Title: Graphene; Broader Picture & Engineering it’s wave function via scanning probe techniques
Speaker: Dr. Asieh Kazemi (Bath University)
Date/Time: December 16, 2015 Wednesday at 13:40
Place: Sabancı University, FENS G029
Abstract: Graphene, a single, atomically-thin layer of graphite, is the most researched material today. Since 2004 - when it was isolated for the first time, ground breaking experiments of fundamental science were followed by a cascade of demonstrations of potential usages of graphene in day-to-day applications. This led to a Nobel Prize in Physics in 2010 and to graphene being named by industry as a potential “disruptive technology” that would bring profound changes to many existing technologies or enable some completely new. If the current focus is in using graphene to better the performance of existing technologies (in applications such as flexible displays, solar cells, chemical and biosensors, faster wireless networks, supercapacitors and graphene based inks, graphene based composites in aerospace and automotive technology, or DNA sequencing and biomedical devices), there is tremendous unlocked potential in using properties that only graphene itself possesses.
It was in this domain that my research lied. I studied the spatial modulation of the wave function in bilayer and trilayer graphene systems originating from two underlying mechanisms: quantum interference phenomena (QIP) and quantum confinement. I also took a bottom-up approach to tailoring surface potential distributions at the atomic scale to influence/control electron behaviour, by utilising the interaction between graphene layers and nanostructured, atomically flat insulating ionic surfaces. Quantum interference phenomena were explored at bilayer-trilayer armchair interfaces in multilayer graphene with various stacking orders by using scanning tunnelling microscopy and with support from theoretical simulations. Effects of various types of edges, which terminate the stacks abruptly or appear at lateral interfaces within the multistack, were revealed and correlated with scattering mechanisms, while a taxonomy of interference patterns was established based on stacking order. The effect of extra sources of scattering was also studied to understand the origin of the well-known superstructure in graphene systems, and a new explanation was proposed based on decomposing defects into armchair contours, able to provide multiple sources of scattering. The energy dependency of the superstructure and its motifs was quantitatively explored in bilayer graphene. Finally, bilayer and trilayer graphene were overlaid on atomically flat insulating surfaces decorated with nanostructures such as step edges and closed contours, and able to induce sizeable local electrostatic potential distribution within the graphene overlayers. A well-defined, rectangular subsurface potential distribution, akin to a nanoscale quantum box applied to a physically unconfined graphene overlayer, produced state localization in the local density of states of a trilayer, while resonances were also observed in bilayer graphene around irregular subsurface features within the ionic substrate.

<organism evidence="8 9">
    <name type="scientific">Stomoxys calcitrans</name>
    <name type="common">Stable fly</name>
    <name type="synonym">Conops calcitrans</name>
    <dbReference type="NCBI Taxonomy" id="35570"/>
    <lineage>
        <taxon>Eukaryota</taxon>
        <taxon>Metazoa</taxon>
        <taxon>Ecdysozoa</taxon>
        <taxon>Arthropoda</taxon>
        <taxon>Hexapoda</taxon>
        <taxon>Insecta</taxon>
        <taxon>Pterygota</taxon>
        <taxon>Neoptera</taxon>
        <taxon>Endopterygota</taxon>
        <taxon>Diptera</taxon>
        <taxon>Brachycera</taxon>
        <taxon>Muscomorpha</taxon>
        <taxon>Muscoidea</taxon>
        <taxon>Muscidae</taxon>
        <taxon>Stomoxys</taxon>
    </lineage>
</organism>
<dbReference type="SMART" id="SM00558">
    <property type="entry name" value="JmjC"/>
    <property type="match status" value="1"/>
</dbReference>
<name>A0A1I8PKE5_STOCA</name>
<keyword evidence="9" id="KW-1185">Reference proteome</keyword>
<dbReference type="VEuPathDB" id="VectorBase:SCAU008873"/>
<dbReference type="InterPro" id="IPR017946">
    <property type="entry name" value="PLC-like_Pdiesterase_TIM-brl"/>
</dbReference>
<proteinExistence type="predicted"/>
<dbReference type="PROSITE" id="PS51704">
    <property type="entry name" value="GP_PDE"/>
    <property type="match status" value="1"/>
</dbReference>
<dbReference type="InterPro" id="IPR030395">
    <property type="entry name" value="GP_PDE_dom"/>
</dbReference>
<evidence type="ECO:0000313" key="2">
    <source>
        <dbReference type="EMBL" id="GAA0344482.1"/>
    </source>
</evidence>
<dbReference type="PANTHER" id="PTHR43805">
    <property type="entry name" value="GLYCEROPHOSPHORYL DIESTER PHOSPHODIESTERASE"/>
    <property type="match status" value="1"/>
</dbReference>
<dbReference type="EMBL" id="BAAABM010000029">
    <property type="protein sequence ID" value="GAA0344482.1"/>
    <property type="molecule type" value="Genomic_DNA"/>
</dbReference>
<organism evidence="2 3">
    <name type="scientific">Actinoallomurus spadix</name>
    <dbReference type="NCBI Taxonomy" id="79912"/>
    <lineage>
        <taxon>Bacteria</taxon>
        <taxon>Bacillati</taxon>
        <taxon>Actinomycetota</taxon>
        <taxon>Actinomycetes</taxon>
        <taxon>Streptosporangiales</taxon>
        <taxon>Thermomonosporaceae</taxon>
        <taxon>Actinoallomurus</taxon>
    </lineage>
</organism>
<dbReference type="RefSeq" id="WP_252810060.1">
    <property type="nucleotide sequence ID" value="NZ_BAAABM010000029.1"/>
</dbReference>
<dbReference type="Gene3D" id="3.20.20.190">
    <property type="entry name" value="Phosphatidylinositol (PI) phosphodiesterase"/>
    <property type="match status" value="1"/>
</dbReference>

Dr. Asieh Kazemi is a Research Associate in Center for Graphene Science, Department of Physics, University of Bath, Bath, United Kingdom, 2015-now. She has received her PhD at the same department 2011-2015. The central theme of her work, “engineering the wave function in graphene systems”, is to probe, engineer and harness the very special behaviour of electrons within the graphene sheet (the so-called “Dirac electrons”). Some of the results of her work are published and some are in the preparation process for submission. She is interested in other 2D materials such as TMDs and has experienced exploring their properties via SPM. Theoretical approach to approximation of the Van der Waals and Casimir effects on NEMS is her other field of interest.
She has received MSc degree in Solid State Physics at Damghan University, Damghan, Iran, 2006-2008 on Synthesis and Characterization of semiconducting ZnO nanoparticles and their application as gas sensors. She has also received BSc in Solid State Physics from Khajeh Nasir University of Technology, Tehran, Iran, 2001-2005. For a full list of publications and Conferences please visit http://people.bath.ac.uk/askss20/.